The majority of Americans think we get most of our oil from the middle east (remember that public education point?). People automatically associate "Bin Laden, Iraq, Iran, WMD, 9/11, Saddam, bad, evil" with the middle east. So naturally to them, foreign oil = EVIL. They are usually the same people that give no second thought to buying things made in China.


Last I checked, Canada and Mexico are part of the North American continent. 1+1=1?



You made no transition from the "reduce our dependency on foreign oil" argument to anything else.
Lance

You do realize that even though they are in North America, Canada and Mexico are foreign countries, right?
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  #22  
Old 01-27-2009, 02:20 AM
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Originally Posted by Bio300TDTdriver View Post
You do realize that even though they are in North America, Canada and Mexico are foreign countries, right?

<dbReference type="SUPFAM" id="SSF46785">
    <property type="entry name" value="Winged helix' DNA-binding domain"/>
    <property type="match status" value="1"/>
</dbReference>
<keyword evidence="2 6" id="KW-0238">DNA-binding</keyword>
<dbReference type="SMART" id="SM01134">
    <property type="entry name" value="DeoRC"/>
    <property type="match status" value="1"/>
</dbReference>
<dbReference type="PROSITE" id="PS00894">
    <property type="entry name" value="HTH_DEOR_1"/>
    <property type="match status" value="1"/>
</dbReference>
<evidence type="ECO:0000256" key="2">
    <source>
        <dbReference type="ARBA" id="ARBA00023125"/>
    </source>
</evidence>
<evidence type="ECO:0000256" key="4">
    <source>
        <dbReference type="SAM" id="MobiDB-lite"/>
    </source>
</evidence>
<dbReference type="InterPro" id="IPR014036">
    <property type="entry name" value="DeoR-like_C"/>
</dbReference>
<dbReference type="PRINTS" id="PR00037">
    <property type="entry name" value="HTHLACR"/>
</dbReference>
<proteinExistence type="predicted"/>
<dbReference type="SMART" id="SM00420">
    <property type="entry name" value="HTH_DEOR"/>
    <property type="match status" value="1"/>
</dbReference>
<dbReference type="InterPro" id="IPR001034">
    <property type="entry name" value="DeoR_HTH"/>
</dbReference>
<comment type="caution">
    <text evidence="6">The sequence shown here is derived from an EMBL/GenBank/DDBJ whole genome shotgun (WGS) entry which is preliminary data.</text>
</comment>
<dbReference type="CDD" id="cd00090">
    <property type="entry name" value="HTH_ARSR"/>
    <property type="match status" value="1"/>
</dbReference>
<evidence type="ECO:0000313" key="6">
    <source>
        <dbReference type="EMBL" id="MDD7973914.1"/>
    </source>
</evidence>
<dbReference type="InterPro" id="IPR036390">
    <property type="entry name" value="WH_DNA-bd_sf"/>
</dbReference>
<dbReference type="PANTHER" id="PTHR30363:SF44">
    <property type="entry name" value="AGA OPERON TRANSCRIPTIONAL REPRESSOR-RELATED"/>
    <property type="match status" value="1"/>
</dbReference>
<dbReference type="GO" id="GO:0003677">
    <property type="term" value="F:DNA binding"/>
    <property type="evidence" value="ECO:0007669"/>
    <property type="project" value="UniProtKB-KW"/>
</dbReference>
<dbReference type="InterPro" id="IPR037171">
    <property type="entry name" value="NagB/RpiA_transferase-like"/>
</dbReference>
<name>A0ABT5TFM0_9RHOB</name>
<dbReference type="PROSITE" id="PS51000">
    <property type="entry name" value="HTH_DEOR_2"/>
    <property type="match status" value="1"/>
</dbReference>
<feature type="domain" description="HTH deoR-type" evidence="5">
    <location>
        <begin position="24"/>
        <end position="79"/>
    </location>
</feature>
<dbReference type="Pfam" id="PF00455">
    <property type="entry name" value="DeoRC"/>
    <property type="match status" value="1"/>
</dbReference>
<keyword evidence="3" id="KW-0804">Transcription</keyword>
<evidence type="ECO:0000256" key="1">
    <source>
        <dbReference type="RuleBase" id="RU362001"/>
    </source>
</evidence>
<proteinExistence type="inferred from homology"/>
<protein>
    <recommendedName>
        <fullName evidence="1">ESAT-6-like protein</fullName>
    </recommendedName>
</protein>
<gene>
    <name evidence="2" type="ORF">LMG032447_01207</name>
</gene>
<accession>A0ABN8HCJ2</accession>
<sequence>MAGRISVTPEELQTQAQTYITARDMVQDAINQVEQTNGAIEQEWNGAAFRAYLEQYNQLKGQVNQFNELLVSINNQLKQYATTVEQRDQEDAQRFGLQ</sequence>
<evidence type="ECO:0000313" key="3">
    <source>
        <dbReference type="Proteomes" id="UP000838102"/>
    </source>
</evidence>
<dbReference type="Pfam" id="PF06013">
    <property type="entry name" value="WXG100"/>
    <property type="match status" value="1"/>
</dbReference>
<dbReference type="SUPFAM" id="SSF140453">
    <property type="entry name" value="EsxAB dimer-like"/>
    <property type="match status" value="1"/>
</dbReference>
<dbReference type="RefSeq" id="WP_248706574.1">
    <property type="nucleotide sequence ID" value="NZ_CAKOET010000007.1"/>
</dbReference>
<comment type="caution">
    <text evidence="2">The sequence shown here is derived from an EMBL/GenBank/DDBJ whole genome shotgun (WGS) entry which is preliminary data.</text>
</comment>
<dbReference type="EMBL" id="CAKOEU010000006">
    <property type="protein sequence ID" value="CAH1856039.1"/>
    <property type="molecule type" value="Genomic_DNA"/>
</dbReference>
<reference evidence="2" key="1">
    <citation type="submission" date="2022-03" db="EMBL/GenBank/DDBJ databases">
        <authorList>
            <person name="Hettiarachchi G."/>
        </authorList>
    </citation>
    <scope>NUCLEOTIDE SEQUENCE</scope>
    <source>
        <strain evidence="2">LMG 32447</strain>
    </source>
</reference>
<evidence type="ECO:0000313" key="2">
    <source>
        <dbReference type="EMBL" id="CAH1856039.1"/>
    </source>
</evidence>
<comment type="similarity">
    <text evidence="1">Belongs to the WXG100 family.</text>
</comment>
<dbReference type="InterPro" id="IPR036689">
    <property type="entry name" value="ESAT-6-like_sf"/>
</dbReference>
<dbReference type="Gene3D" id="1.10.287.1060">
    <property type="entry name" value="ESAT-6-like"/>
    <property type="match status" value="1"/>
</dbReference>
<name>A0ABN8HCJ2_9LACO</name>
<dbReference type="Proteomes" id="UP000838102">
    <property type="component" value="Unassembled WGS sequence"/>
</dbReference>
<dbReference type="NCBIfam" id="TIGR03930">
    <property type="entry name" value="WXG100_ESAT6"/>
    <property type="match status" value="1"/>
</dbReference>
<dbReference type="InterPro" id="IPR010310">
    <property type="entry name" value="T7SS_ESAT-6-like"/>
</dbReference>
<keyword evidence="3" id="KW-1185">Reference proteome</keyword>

Thats exactly why foreign oil is not bad.
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  #23  
Old 01-27-2009, 02:25 AM
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Originally Posted by ForcedInduction View Post
Thats exactly why foreign oil is not bad.
OK, we have that covered. You realize we have to import over 50% of our oil, but it is OK, because it is imported locally? We still have to export the $$ for the oil.

You also must realize that we use a disproportionate amount of the worlds oil.
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  #24  
Old 01-27-2009, 02:39 AM
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You also must realize that we use a disproportionate amount of the worlds oil.
So? Sell your car and get a bicycle if its that big of a concern to you.
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  #25  
Old 01-27-2009, 07:59 AM
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Here are our top 10 oil importers. (1,000 bbl per day)

CANADA 2,028
SAUDI ARABIA 1,461
MEXICO 1,296
VENEZUELA 1,071
NIGERIA 775
IRAQ 452 577
ANGOLA 438
ALGERIA 381
BRAZIL 280
KUWAIT 272
ECUADOR 214
COLOMBIA 157
RUSSIA 152
UNITED KINGDOM 117